Muriel "Mickie" Siebert, the first woman to sit on the NYSE, passed away on Saturday at the age of 80. She is remembered as a Wall Street legend, a hard-hitting dynamo who broke barriers in gender rolls, and a noted philanthropist.
Siebert came to New York City from Cleveland in1954 at the age of 22 with $500 in her pocket and no college degree. Pretending her education was otherwise, and applying for jobs under the more masculine name M.F. Siebert, she worked her way up to partner at two securities firms Finkle & Co. and Brimberg & Co.
After frustrating years of receiving less commission than her male colleagues, and realizing that was unlikely to change, the "First Lady of Wall Street" bought her own seat on the NYSE in 1967 for nearly a half million dollars. She recalled having great difficulty getting sponsors for the seat, and fought to earn the respect of her male peers. In doing so she became the first female on the trading floor to hold a position higher than a clerk. She remained the only female member of the exchange for nearly 10 years.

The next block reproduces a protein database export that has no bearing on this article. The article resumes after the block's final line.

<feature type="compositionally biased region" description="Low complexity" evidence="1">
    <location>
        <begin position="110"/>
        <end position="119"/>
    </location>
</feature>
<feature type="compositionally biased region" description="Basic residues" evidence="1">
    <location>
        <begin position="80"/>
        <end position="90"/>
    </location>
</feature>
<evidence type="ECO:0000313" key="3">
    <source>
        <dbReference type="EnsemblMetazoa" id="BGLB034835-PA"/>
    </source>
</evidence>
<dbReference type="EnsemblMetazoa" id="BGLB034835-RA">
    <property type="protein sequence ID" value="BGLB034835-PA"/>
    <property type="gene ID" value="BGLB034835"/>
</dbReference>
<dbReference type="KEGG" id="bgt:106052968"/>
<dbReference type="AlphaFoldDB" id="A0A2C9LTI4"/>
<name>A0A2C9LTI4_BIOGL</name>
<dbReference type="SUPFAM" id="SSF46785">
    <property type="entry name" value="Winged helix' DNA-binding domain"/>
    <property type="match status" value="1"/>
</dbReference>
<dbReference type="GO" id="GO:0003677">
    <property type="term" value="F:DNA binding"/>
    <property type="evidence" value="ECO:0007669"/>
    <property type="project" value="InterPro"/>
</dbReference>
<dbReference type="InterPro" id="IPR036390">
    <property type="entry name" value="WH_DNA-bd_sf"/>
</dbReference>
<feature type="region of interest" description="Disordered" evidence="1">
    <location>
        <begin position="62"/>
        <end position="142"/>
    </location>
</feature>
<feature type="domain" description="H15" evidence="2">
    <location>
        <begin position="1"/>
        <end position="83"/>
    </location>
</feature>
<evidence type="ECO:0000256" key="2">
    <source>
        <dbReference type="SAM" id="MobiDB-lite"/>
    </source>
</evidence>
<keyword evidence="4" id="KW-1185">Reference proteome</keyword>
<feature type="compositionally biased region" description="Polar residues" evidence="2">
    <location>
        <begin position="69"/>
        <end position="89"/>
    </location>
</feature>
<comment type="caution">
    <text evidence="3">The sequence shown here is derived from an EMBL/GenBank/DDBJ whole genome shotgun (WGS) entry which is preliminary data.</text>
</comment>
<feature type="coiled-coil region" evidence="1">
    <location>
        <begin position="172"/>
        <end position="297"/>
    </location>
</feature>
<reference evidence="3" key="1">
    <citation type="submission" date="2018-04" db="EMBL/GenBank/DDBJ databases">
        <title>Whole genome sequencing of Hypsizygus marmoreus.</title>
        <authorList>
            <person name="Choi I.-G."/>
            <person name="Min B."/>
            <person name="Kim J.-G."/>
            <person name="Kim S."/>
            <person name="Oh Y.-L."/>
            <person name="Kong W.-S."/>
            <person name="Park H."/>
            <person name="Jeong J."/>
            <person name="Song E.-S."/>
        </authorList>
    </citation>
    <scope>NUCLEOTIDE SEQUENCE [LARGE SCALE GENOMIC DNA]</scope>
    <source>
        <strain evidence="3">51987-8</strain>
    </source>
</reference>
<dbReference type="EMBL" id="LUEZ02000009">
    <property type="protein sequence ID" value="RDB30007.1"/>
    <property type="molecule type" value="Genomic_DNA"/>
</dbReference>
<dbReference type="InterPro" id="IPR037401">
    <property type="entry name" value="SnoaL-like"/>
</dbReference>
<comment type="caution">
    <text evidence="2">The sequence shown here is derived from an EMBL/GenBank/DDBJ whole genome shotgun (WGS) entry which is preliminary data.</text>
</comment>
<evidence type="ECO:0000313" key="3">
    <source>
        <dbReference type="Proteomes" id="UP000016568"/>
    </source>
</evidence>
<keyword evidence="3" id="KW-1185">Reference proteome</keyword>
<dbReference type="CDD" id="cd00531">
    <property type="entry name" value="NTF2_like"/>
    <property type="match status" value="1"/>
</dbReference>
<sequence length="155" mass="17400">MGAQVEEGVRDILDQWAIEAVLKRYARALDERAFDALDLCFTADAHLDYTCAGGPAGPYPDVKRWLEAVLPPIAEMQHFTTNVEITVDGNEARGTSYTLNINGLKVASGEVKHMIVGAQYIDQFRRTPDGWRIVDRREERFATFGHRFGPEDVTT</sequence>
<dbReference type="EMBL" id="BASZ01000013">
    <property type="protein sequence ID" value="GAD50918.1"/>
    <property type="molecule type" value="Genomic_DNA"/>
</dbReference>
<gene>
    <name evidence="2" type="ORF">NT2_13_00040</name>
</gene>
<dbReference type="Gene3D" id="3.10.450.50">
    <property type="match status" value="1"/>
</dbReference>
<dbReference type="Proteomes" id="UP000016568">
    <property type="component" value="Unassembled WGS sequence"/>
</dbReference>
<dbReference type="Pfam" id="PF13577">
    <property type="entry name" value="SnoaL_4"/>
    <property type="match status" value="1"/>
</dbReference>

In 1969 she founded Muriel Siebert & Co. (later known as Siebert Financial Corporation) which went public in 1996 after earning a reputation as a pioneer in the discount brokerage business. Siebert served as chairwoman and CEO. Today it is a subsidiary of Siebert FInancial Corp.
Siebert would go on to become the first female superintendent of banking for New York State in 1977. She resigned in 1982 to campaign for a U.S. Senate seat but did not win the Republican nomination in New York. She returned to her firm and went on to serve as a member of the Council on Foreign Relations, the International Women's Forum, and the New York Women's Forum. In 1999 she started a program to teach students personal financial management skills.
[The Bite Of New Market Realities]
Siebert was commemorated with the ringing of the NYSE's closing bell on January 5, 1998 after 30 years as a member of the stock exchange, and again in 2007 on her 40th anniversary of buying her seat on the exchange. In 2010, she was named one of American Banker magazine’s “25 Most Powerful Women in Finance.”
"Muriel supported women across this great land – she spoke of opportunities and she continued to create them for others. It’s a tremendously sad loss for me, for women, and for the financial industry," says Jennifer Openshaw, president of Finect and founder of Women’s Financial Network ,which was acquired by Siebert Financial.
Siebert died in New York City after a battle with cancer.